According to the subjects' observation regarding changes of nursing techniques in their sector, 75.86% of the sample reported they perceived some change and only 24.14% reported they did not notice any change. The average time of work in nursing for the latter group was five years. The most mentioned techniques that presented changes in their performance were: indwelling bladder catheterization (asepsis, closed system, passage mode, fixation, aid of other person), post-surgical bath, installation of central venous pressure, venous accesses (heparinization, dwelling time), nurses' private techniques (installation of chemotherapy drugs, nasoenteral/nasogastric catheter passage, blood gas collection), blood culture, installation of intra-abdominal pressure, dressings (intracatheter- double lumen, used and humid product, use of gloves, barrier), caring for the umbilical stump (cleansing, open), medication administration and control of schedules, patient admission, evolution and discharge, use of swab (catheter disinfection), parenteral diet, use of equipment, material washing, hand washing, use of alcohol gel, mattress cleansing technique, contact-isolation precaution, service system (integral care), hemodialysis related procedures.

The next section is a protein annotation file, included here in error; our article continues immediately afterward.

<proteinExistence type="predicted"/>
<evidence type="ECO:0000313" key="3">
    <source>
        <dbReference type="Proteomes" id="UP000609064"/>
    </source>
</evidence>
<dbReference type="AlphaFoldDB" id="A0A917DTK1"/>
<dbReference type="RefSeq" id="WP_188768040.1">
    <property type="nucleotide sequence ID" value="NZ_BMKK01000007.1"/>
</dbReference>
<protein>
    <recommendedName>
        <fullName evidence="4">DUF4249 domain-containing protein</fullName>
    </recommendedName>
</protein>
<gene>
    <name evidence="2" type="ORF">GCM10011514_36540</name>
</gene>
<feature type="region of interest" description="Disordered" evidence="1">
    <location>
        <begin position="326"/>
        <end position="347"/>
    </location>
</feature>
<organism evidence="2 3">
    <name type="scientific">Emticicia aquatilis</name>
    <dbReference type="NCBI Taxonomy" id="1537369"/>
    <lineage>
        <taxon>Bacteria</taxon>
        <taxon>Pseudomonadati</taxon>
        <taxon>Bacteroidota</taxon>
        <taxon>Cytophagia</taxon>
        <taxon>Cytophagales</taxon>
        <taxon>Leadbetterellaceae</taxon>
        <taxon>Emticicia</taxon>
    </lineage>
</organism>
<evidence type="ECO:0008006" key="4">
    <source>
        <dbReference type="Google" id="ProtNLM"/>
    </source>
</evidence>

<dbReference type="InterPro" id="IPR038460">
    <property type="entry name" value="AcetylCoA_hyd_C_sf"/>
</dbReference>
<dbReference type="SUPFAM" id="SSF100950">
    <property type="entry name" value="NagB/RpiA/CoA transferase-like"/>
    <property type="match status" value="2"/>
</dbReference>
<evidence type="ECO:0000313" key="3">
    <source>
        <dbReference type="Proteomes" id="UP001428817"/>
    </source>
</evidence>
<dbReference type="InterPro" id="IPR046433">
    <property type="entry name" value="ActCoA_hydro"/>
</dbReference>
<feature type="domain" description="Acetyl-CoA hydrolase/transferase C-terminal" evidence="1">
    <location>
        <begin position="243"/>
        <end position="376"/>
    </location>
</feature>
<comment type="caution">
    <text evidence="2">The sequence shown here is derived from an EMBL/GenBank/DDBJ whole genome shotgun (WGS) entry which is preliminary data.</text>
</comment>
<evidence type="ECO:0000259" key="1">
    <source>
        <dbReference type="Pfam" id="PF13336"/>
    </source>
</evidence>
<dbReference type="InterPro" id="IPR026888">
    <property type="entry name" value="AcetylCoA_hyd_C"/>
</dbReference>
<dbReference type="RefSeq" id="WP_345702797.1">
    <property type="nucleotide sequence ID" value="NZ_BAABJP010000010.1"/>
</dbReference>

It was verified that the three studied hospitals review and update the SOPs, one of them through a specific committee, while the other two have it reviewed individually by nurses every six months, every year or when necessary. It was also verified that 55.75% of nursing auxiliaries and technicians believe reviews are necessary and 65.71% of nurses also report this need, as shown in Figure 3.



The main reasons appointed for reviewing SOPs were: to update techniques because of constant changes; some SOPs differ from the sector's reality, they should be specific for each unit; absence of some techniques, especially newly adopted techniques in the sector; to improve quality of care; due to outdated techniques or techniques that are no longer performed. Also, it should be clearer, simpler, use pictures or figures so as to encourage its use.